A conference call held by MLS commissioner Don Garber is scheduled for Wednesday at 12:30 p.m. PDT.
A good amount of incoming e-mail about the Twins’ new ballpark plan prompted me to write something about it. Until yesterday, I hadn’t found anything interesting about the “circa-1996″ type of financing plan:
- The Twins’ share is $130 million, one-quarter of the current estimated cost.
- A Hennepin County sales tax hike of 0.15% will fund the remainder.
- The ballpark will be located in the “Warehouse District,” across I-394 from Target Center and next to HERC, the local garbage burning plant.
- Other development is expected occur around the ballpark in a village concept called “Twinsville.”
- The $522 million total does not include a retractable roof. Such a roof could cost upwards of $100 million extra.
The lack of a roof brings to mind repeatedly cold Marches every season, though the novelty of outdoor baseball (not seen since the Met closed almost 25 years ago) should bring out plentiful crowds for at least the first few years. An interesting solution for the cold may come from HERC, which generates large amounts of heat when operating. There may be a way to pipe hot water from HERC into the stadium for heating the concrete seating risers. As heat is transferred, the water is cooled and returned to HERC to be reused. Building such a complicated system into the stadium design could prove quite costly, but it’s an idea worth tossing around at the very least.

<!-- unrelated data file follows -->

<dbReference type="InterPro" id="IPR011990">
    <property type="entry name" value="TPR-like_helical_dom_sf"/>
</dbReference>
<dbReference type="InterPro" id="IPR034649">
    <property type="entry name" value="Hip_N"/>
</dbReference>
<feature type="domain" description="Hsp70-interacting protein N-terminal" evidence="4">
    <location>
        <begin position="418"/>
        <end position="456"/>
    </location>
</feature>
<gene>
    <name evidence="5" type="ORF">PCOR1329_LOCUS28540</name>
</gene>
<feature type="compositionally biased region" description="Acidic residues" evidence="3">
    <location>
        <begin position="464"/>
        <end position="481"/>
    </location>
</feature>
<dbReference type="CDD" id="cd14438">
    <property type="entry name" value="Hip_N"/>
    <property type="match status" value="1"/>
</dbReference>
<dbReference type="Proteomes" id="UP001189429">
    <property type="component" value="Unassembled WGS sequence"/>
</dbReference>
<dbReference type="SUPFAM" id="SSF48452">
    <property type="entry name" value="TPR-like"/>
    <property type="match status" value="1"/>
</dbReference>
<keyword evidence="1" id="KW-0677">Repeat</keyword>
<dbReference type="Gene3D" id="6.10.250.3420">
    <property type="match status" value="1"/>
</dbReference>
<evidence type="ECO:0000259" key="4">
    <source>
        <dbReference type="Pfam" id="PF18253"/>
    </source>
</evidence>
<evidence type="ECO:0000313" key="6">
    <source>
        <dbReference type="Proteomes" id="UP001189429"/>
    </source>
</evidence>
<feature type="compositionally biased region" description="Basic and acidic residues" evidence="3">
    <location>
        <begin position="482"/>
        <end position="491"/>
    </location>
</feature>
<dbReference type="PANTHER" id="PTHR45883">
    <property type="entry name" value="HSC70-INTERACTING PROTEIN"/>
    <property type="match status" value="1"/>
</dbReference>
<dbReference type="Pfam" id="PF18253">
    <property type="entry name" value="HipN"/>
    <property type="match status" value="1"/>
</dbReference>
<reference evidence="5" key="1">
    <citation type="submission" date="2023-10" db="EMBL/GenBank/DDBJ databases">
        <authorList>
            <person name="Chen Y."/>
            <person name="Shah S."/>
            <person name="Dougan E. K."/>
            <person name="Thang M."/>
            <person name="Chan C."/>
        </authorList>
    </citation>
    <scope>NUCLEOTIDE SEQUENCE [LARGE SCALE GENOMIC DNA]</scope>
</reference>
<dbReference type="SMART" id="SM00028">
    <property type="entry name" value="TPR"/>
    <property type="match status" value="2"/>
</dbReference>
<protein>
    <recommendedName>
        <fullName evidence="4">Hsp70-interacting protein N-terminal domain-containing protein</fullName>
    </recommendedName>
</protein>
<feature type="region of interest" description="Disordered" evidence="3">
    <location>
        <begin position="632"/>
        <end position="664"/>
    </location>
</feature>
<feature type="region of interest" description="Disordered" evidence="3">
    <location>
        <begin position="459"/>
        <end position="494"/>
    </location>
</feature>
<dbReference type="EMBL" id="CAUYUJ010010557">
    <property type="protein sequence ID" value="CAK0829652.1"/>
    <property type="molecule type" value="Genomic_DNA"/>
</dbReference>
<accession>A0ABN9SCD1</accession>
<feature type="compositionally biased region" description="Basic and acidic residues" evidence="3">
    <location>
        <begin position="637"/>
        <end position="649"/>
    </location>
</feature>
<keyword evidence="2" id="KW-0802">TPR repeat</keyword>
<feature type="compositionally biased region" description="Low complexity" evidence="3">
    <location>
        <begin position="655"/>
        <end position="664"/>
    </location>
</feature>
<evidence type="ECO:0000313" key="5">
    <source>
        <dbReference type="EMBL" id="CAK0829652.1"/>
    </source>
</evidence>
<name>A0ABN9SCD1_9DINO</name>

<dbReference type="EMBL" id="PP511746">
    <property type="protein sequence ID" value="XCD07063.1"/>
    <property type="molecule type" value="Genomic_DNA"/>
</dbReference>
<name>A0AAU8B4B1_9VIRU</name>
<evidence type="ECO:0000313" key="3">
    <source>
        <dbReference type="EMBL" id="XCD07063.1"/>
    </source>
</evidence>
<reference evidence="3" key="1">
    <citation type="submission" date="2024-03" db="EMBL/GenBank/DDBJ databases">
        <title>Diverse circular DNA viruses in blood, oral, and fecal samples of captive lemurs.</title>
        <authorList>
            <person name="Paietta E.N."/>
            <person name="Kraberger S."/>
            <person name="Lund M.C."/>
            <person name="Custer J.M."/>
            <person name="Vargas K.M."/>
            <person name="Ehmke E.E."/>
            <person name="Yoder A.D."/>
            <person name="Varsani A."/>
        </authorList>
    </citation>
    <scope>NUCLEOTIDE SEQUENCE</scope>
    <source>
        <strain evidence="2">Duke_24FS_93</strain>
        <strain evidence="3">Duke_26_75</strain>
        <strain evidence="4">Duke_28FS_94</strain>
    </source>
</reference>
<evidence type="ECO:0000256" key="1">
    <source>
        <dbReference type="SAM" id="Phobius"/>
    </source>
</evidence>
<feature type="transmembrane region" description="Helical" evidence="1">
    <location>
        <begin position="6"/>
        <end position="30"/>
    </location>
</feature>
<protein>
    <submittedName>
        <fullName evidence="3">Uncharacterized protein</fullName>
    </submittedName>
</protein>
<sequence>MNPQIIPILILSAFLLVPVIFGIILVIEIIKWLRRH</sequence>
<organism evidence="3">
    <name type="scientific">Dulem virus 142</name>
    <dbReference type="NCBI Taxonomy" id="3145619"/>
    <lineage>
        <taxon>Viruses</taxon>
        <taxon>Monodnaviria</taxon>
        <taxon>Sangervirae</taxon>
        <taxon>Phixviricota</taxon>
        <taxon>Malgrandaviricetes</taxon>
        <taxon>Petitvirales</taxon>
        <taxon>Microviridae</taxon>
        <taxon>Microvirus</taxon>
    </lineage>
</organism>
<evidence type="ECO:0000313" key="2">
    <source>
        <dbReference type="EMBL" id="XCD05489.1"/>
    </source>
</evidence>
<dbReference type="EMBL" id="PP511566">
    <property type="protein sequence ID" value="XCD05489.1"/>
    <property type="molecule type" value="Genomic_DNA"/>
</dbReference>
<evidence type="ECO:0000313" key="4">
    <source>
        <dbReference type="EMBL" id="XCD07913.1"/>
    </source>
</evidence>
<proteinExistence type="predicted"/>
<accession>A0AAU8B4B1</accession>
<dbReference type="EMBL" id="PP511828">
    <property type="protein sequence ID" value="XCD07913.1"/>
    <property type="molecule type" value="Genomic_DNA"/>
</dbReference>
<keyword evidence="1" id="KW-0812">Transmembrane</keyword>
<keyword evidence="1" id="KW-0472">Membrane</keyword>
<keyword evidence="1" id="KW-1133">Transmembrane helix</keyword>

I figured the roof would be one of those “oh well, can’t do anything about it now” signs of resignation, but it looks like the ballpark site’s proximity to HERC may end up being a sort of double-edged sword. The site happens to be downwind from HERC. That prompted a smell study to understand if exhaust emanating during the summer months would cause problems. While the results of the study appeared to indicate that smell shouldn’t be a problem, proof will come when games are actually played there. This bears a similarity to Fremont’s Pacific Commons, where the ballpark is situated a couple of miles east (downwind) of the local garbage dump. I’ve eaten lunch around Pacific Commons many times and haven’t smelled the dump myself, but I admittedly don’t have a very sensitive nose.
Robert Limon, a local community organizer and documentarian, has put together a unique event incorporating a mayoral forum and an opportunity for advocates for keeping the team in Oakland to voice their opinions. More details are in the press release:
Oakland Mayoral Candidates “Choose or Lose” the A’s at unique forum
Public invited to meet the next Mayor of Oakland, and express their opinion for documentary film.